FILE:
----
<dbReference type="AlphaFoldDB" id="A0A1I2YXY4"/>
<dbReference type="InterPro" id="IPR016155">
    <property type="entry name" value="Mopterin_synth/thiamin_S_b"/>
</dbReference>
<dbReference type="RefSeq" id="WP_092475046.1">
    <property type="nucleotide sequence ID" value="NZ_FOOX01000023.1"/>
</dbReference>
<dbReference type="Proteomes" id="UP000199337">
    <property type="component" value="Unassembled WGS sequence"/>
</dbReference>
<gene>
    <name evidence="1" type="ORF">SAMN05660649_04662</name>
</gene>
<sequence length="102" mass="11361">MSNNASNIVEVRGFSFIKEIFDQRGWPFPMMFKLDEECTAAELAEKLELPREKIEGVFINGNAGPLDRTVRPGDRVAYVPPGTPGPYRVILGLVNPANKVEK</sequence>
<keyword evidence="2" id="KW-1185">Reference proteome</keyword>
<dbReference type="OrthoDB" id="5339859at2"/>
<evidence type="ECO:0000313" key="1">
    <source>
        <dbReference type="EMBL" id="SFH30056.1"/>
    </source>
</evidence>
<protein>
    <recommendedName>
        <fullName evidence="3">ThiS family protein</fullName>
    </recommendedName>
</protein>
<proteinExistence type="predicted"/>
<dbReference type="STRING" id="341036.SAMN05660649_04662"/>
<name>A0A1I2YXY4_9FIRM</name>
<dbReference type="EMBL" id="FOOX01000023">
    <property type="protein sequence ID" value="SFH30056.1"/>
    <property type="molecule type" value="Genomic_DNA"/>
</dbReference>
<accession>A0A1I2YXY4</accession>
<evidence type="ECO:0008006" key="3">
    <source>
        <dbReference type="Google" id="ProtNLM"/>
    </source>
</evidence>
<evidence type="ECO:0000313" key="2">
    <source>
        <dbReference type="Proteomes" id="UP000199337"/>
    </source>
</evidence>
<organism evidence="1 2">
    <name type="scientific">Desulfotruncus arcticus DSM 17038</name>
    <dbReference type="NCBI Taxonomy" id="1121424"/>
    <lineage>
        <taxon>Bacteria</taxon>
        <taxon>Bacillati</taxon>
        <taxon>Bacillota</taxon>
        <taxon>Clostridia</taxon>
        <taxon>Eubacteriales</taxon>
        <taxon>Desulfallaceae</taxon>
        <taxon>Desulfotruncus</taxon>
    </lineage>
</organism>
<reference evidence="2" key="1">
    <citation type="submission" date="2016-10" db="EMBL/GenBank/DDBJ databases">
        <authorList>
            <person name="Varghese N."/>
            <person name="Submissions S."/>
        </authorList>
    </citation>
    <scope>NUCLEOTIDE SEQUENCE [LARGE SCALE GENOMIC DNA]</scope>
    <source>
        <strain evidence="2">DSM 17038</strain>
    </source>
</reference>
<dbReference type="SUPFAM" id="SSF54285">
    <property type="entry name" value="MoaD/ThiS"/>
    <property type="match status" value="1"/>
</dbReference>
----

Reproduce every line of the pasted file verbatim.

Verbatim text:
<dbReference type="AlphaFoldDB" id="A0A1I2YXY4"/>
<dbReference type="InterPro" id="IPR016155">
    <property type="entry name" value="Mopterin_synth/thiamin_S_b"/>
</dbReference>
<dbReference type="RefSeq" id="WP_092475046.1">
    <property type="nucleotide sequence ID" value="NZ_FOOX01000023.1"/>
</dbReference>
<dbReference type="Proteomes" id="UP000199337">
    <property type="component" value="Unassembled WGS sequence"/>
</dbReference>
<gene>
    <name evidence="1" type="ORF">SAMN05660649_04662</name>
</gene>
<sequence length="102" mass="11361">MSNNASNIVEVRGFSFIKEIFDQRGWPFPMMFKLDEECTAAELAEKLELPREKIEGVFINGNAGPLDRTVRPGDRVAYVPPGTPGPYRVILGLVNPANKVEK</sequence>
<keyword evidence="2" id="KW-1185">Reference proteome</keyword>
<dbReference type="OrthoDB" id="5339859at2"/>
<evidence type="ECO:0000313" key="1">
    <source>
        <dbReference type="EMBL" id="SFH30056.1"/>
    </source>
</evidence>
<protein>
    <recommendedName>
        <fullName evidence="3">ThiS family protein</fullName>
    </recommendedName>
</protein>
<proteinExistence type="predicted"/>
<dbReference type="STRING" id="341036.SAMN05660649_04662"/>
<name>A0A1I2YXY4_9FIRM</name>
<dbReference type="EMBL" id="FOOX01000023">
    <property type="protein sequence ID" value="SFH30056.1"/>
    <property type="molecule type" value="Genomic_DNA"/>
</dbReference>
<accession>A0A1I2YXY4</accession>
<evidence type="ECO:0008006" key="3">
    <source>
        <dbReference type="Google" id="ProtNLM"/>
    </source>
</evidence>
<evidence type="ECO:0000313" key="2">
    <source>
        <dbReference type="Proteomes" id="UP000199337"/>
    </source>
</evidence>
<organism evidence="1 2">
    <name type="scientific">Desulfotruncus arcticus DSM 17038</name>
    <dbReference type="NCBI Taxonomy" id="1121424"/>
    <lineage>
        <taxon>Bacteria</taxon>
        <taxon>Bacillati</taxon>
        <taxon>Bacillota</taxon>
        <taxon>Clostridia</taxon>
        <taxon>Eubacteriales</taxon>
        <taxon>Desulfallaceae</taxon>
        <taxon>Desulfotruncus</taxon>
    </lineage>
</organism>
<reference evidence="2" key="1">
    <citation type="submission" date="2016-10" db="EMBL/GenBank/DDBJ databases">
        <authorList>
            <person name="Varghese N."/>
            <person name="Submissions S."/>
        </authorList>
    </citation>
    <scope>NUCLEOTIDE SEQUENCE [LARGE SCALE GENOMIC DNA]</scope>
    <source>
        <strain evidence="2">DSM 17038</strain>
    </source>
</reference>
<dbReference type="SUPFAM" id="SSF54285">
    <property type="entry name" value="MoaD/ThiS"/>
    <property type="match status" value="1"/>
</dbReference>